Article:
Thank you to Inverary Church for the prayer quilt and to Amy's mom's church too for a prayer quilt. I put them over my belly the entire time I was in the hospital and at night too when I was sent home. Thank you to Auntie Janet (Godmother) for the St. Gerard necklace and the oil. I wore that necklace long after Lochlan was born. And the oil was used twice a day too.

Thank you to my parents and Rob's parents for all their love and support and helping out with Abby.

Thank you sisters (mine and Rob's) and best friend!!! Don't know how I could have managed without you.

I could go through a very very very very long list of thank yous. But I know I would still feel like I didn't thank everyone. But I do need to thank one more person before moving on with this memory.

Thank you to Rob, my incredible husband. You were so strong throughout this process and even though you had so much going on at school and in the community, you managed to keep it altogether. I love you.

Okay...back to it...
I met Dr. Smith the day after this crazy journey began. What a wonderful doctor. He was amazing and so caring ...and I can't say enough good things about the man. I know he was trying to remain positive for me but I think he was surprised by how much I wasn't ready to give up hope.

I know his intern or resident or whatever the doctor was that was working with him perhaps learned something from our case. She was the one that Danielle (my best friend) overheard saying "oh I'm so sorry for her loss" in the hallway. Never say never and never give up hope!

Anyway, this is very long. But it's more for me to relive and remember how far I've come personally and how so very far Lochlan has come. So bear with me.

After I was sent home, I was considered an outpatient. I had to go to the hospital about 3 times a week to get monitored and get blood taken. I wasn't able to go back to work and it was very sad for me. I was really enjoying my job. I was working with the School to Community kids at Bayridge Secondary School. Those kids are amazing. I really really loved my job. I was very disappointed that I couldn't even say goodbye to them.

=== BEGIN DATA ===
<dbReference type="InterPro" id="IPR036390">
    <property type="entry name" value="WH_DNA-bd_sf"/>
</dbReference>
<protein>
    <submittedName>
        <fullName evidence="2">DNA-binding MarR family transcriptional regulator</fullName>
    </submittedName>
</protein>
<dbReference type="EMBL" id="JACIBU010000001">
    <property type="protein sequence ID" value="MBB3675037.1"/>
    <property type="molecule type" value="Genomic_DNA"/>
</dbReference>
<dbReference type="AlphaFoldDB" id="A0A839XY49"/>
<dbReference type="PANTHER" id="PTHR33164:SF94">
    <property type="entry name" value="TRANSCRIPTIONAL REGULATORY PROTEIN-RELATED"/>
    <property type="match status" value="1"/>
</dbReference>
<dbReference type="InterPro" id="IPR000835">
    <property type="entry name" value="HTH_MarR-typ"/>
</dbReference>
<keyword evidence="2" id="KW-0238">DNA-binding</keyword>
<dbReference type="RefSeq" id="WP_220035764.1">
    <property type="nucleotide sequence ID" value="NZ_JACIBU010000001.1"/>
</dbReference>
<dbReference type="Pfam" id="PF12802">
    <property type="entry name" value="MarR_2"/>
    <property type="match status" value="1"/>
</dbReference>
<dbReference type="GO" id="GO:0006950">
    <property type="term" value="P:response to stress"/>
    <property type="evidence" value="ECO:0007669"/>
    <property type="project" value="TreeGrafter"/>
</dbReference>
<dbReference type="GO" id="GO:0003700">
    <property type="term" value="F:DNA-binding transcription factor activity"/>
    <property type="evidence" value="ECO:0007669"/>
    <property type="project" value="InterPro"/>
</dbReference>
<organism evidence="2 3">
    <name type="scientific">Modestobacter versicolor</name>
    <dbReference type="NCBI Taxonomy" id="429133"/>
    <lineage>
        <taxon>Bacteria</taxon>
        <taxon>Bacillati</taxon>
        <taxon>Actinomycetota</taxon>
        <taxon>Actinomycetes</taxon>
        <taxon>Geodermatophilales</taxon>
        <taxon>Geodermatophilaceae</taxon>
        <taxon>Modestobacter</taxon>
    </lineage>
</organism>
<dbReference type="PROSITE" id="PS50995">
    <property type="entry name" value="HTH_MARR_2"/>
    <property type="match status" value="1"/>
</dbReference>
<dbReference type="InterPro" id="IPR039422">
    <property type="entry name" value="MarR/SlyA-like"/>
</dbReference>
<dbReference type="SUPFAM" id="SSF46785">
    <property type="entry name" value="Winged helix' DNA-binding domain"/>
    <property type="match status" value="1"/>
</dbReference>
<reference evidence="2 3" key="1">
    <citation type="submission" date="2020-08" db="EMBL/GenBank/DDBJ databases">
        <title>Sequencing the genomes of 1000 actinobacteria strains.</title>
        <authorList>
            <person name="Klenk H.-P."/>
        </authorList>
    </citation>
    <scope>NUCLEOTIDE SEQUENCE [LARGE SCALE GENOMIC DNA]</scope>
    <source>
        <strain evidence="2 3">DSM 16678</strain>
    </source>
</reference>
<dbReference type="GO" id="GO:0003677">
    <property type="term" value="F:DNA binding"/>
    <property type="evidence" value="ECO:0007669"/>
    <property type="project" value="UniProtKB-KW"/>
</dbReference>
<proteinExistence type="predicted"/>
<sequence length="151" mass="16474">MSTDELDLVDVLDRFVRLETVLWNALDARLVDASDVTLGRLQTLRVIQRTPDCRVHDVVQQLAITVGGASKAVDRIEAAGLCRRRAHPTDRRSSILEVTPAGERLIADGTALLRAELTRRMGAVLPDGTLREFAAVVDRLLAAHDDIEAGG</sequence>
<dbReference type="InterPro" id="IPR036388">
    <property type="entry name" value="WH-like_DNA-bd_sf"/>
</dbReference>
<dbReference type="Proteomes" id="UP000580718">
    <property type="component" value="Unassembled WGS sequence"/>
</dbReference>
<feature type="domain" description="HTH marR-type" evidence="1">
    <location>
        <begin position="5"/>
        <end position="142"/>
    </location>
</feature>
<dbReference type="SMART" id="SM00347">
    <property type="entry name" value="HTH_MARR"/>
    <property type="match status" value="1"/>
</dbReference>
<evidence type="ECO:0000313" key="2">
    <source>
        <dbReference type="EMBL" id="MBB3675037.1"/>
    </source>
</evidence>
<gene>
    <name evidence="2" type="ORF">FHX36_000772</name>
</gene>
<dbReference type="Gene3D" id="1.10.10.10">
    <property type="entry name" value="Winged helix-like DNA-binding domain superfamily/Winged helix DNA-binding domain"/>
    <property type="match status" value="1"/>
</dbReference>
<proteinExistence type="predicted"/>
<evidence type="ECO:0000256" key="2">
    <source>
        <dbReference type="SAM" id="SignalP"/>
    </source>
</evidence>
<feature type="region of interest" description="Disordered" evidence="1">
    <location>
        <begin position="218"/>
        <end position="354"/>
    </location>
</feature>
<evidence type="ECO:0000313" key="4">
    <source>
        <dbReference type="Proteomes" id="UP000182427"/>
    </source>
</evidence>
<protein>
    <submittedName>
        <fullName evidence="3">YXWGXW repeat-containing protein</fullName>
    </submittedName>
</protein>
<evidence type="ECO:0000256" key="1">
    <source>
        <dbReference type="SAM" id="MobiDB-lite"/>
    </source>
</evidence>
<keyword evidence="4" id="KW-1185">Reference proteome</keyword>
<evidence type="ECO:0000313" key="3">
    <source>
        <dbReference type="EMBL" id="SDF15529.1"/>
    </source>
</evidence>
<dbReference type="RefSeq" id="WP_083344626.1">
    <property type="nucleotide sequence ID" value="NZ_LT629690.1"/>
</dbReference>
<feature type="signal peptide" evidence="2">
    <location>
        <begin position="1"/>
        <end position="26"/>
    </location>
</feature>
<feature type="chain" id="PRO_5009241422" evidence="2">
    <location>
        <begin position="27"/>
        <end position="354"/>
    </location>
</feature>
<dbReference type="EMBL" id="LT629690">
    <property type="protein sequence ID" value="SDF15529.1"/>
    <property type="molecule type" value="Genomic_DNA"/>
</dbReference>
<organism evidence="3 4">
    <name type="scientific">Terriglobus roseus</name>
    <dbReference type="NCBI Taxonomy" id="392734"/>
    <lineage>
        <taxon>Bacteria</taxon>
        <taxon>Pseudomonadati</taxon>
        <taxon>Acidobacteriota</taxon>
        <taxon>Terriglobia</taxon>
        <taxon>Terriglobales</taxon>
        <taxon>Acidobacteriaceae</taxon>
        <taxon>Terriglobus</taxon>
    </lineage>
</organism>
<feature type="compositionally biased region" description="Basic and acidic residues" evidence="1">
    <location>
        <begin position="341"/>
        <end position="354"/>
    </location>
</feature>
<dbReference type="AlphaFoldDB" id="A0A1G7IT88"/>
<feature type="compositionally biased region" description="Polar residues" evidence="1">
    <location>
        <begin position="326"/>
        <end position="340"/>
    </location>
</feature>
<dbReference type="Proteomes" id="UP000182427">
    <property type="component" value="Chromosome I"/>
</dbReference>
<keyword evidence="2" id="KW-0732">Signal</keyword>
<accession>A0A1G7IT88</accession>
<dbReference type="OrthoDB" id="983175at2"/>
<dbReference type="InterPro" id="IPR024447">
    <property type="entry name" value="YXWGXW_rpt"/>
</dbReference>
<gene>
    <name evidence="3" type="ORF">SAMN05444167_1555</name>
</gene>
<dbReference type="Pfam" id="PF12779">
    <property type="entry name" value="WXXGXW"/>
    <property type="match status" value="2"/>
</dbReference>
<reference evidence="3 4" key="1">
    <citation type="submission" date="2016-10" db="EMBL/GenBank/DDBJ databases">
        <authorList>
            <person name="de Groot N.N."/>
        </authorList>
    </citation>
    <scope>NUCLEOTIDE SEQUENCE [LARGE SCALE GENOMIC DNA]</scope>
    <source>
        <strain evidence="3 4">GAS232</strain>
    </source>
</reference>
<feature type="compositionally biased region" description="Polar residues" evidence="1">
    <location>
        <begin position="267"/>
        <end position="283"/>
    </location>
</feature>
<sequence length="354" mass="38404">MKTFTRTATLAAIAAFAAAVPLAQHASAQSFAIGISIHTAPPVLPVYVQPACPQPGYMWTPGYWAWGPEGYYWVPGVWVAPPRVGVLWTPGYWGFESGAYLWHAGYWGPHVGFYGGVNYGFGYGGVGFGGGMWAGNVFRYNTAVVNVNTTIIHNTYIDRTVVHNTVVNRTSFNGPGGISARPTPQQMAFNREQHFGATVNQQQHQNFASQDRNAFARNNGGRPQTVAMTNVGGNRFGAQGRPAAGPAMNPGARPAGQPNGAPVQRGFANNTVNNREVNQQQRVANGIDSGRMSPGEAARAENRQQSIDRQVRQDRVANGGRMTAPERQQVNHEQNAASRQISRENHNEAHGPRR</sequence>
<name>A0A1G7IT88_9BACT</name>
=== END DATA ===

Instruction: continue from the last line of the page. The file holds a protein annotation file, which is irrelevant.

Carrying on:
While at home, I found a group on facebook for pProm mom's and found great support. When you google pProm, you wish you hadn't. It was nice to have a group of ladies that understood. I was very fortunate to strike up a friendship with one mom in particular, Wendy and have been able to follow along on her journey. Our sons were born only a few weeks apart - different gestational weeks but very similar experiences. Amazing woman she is and an amazing lil miracle she has with Timmy. It was then that I decided to start this blog, a way to get out my thoughts and a place friends and family could come to find out how I and the baby were doing.

Dr. Smith told me I didn't have to stay on bed rest. That there was no proof that staying in bed would help or hinder things and to carry on as normally as possible. Well, that's difficult to do when I did feel pretty normal but then I'd just get this gush of fluid and be reminded over and over again on a daily basis that everything wasn't normal. Needless to say, I tried to sit down or lay down as much as possible. Very hard when I was chasing after a not quite 2 year old. I couldn't even pick her up and that was extremely hard both for her and for me.

Okay, well...I will save the rest of the story/memories for when Lochlan's actual birthday comes. At least we all know the outcome is positive!

Thank you if you did read to the end. I know it's pretty long winded. But as I mentioned earlier it's mainly for me and Lochlan.

Lochlan, if you are reading this years down the road, I never gave up hope. I always knew in my heart that everything would be okay. Was I completely and utterly scared? Absolutely! Did I believe? You bet!

Thank you for fighting this fight. You are an inspiration. You are a true warrior.
I love you.


  1. I love this post. I'm so glad that you got to have a happy outcome! It's strange how such a terrifying journey can make the miracle all the sweeter and the time more memorable.

    I so appreciate you and your positivity. It has been my pleasure to share this journey with you in such a personal way. I hope it continues for a good long time and that we get to meet one day!

    So proud of you for the amazing woman you are and for never giving up hope! I really do think that's key in having a successful outcome. (Obviously not all there is to it, but it sure helps!)

    Hugs to you and Lochlan on your first PPROMiversary!

  2. Hey Wendy. Thank YOU for your positivity and continuing to be an inspiration to me. I was just saying to my husband last night that I can't imagine doing this with 4 kids, one with a trach. To me - you are Supermom!

    I hope that we do get to meet one day and our kids can all laugh and play together, especially Timmy and Lochlan.

    PPROMiversary - that's cute!
    Thanks Wendy.

    Have a joyous day!